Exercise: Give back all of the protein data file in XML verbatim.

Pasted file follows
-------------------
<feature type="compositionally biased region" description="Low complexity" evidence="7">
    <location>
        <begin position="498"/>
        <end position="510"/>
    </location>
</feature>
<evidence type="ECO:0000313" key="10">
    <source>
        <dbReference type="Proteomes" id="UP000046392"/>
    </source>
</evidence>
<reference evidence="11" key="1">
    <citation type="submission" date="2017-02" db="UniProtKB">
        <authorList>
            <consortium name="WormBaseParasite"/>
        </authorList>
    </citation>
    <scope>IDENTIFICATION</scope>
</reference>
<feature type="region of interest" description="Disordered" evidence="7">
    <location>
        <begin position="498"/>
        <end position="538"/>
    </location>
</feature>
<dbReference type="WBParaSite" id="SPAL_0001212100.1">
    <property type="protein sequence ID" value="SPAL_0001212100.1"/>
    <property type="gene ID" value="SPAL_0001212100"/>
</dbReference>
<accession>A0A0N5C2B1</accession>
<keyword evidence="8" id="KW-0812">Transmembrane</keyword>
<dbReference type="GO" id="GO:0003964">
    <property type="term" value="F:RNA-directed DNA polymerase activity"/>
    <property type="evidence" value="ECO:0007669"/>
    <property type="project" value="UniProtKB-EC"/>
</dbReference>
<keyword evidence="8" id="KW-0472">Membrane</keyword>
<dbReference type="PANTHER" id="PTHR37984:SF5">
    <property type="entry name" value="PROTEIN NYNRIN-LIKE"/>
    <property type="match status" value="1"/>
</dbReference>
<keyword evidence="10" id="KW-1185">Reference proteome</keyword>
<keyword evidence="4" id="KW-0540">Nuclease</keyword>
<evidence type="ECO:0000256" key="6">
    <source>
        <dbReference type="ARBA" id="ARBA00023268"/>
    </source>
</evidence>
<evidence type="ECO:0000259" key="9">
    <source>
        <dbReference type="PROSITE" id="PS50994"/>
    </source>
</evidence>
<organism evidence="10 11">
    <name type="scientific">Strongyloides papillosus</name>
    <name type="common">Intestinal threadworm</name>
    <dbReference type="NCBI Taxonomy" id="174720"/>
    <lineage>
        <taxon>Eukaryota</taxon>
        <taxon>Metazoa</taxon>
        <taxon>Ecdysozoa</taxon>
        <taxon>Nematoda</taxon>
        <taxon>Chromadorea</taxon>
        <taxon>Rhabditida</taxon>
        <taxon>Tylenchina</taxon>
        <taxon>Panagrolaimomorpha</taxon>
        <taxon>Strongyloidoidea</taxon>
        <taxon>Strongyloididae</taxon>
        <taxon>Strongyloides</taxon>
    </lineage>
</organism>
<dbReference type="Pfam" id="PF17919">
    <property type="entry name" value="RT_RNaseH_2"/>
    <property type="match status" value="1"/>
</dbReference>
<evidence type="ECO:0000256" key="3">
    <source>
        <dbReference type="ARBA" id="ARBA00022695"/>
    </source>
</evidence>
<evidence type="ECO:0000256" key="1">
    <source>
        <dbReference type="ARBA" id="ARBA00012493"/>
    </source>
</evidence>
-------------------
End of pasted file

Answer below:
<feature type="compositionally biased region" description="Low complexity" evidence="7">
    <location>
        <begin position="498"/>
        <end position="510"/>
    </location>
</feature>
<evidence type="ECO:0000313" key="10">
    <source>
        <dbReference type="Proteomes" id="UP000046392"/>
    </source>
</evidence>
<reference evidence="11" key="1">
    <citation type="submission" date="2017-02" db="UniProtKB">
        <authorList>
            <consortium name="WormBaseParasite"/>
        </authorList>
    </citation>
    <scope>IDENTIFICATION</scope>
</reference>
<feature type="region of interest" description="Disordered" evidence="7">
    <location>
        <begin position="498"/>
        <end position="538"/>
    </location>
</feature>
<dbReference type="WBParaSite" id="SPAL_0001212100.1">
    <property type="protein sequence ID" value="SPAL_0001212100.1"/>
    <property type="gene ID" value="SPAL_0001212100"/>
</dbReference>
<accession>A0A0N5C2B1</accession>
<keyword evidence="8" id="KW-0812">Transmembrane</keyword>
<dbReference type="GO" id="GO:0003964">
    <property type="term" value="F:RNA-directed DNA polymerase activity"/>
    <property type="evidence" value="ECO:0007669"/>
    <property type="project" value="UniProtKB-EC"/>
</dbReference>
<keyword evidence="8" id="KW-0472">Membrane</keyword>
<dbReference type="PANTHER" id="PTHR37984:SF5">
    <property type="entry name" value="PROTEIN NYNRIN-LIKE"/>
    <property type="match status" value="1"/>
</dbReference>
<keyword evidence="10" id="KW-1185">Reference proteome</keyword>
<keyword evidence="4" id="KW-0540">Nuclease</keyword>
<evidence type="ECO:0000256" key="6">
    <source>
        <dbReference type="ARBA" id="ARBA00023268"/>
    </source>
</evidence>
<evidence type="ECO:0000259" key="9">
    <source>
        <dbReference type="PROSITE" id="PS50994"/>
    </source>
</evidence>
<organism evidence="10 11">
    <name type="scientific">Strongyloides papillosus</name>
    <name type="common">Intestinal threadworm</name>
    <dbReference type="NCBI Taxonomy" id="174720"/>
    <lineage>
        <taxon>Eukaryota</taxon>
        <taxon>Metazoa</taxon>
        <taxon>Ecdysozoa</taxon>
        <taxon>Nematoda</taxon>
        <taxon>Chromadorea</taxon>
        <taxon>Rhabditida</taxon>
        <taxon>Tylenchina</taxon>
        <taxon>Panagrolaimomorpha</taxon>
        <taxon>Strongyloidoidea</taxon>
        <taxon>Strongyloididae</taxon>
        <taxon>Strongyloides</taxon>
    </lineage>
</organism>
<dbReference type="Pfam" id="PF17919">
    <property type="entry name" value="RT_RNaseH_2"/>
    <property type="match status" value="1"/>
</dbReference>
<evidence type="ECO:0000256" key="3">
    <source>
        <dbReference type="ARBA" id="ARBA00022695"/>
    </source>
</evidence>
<evidence type="ECO:0000256" key="1">
    <source>
        <dbReference type="ARBA" id="ARBA00012493"/>
    </source>
</evidence>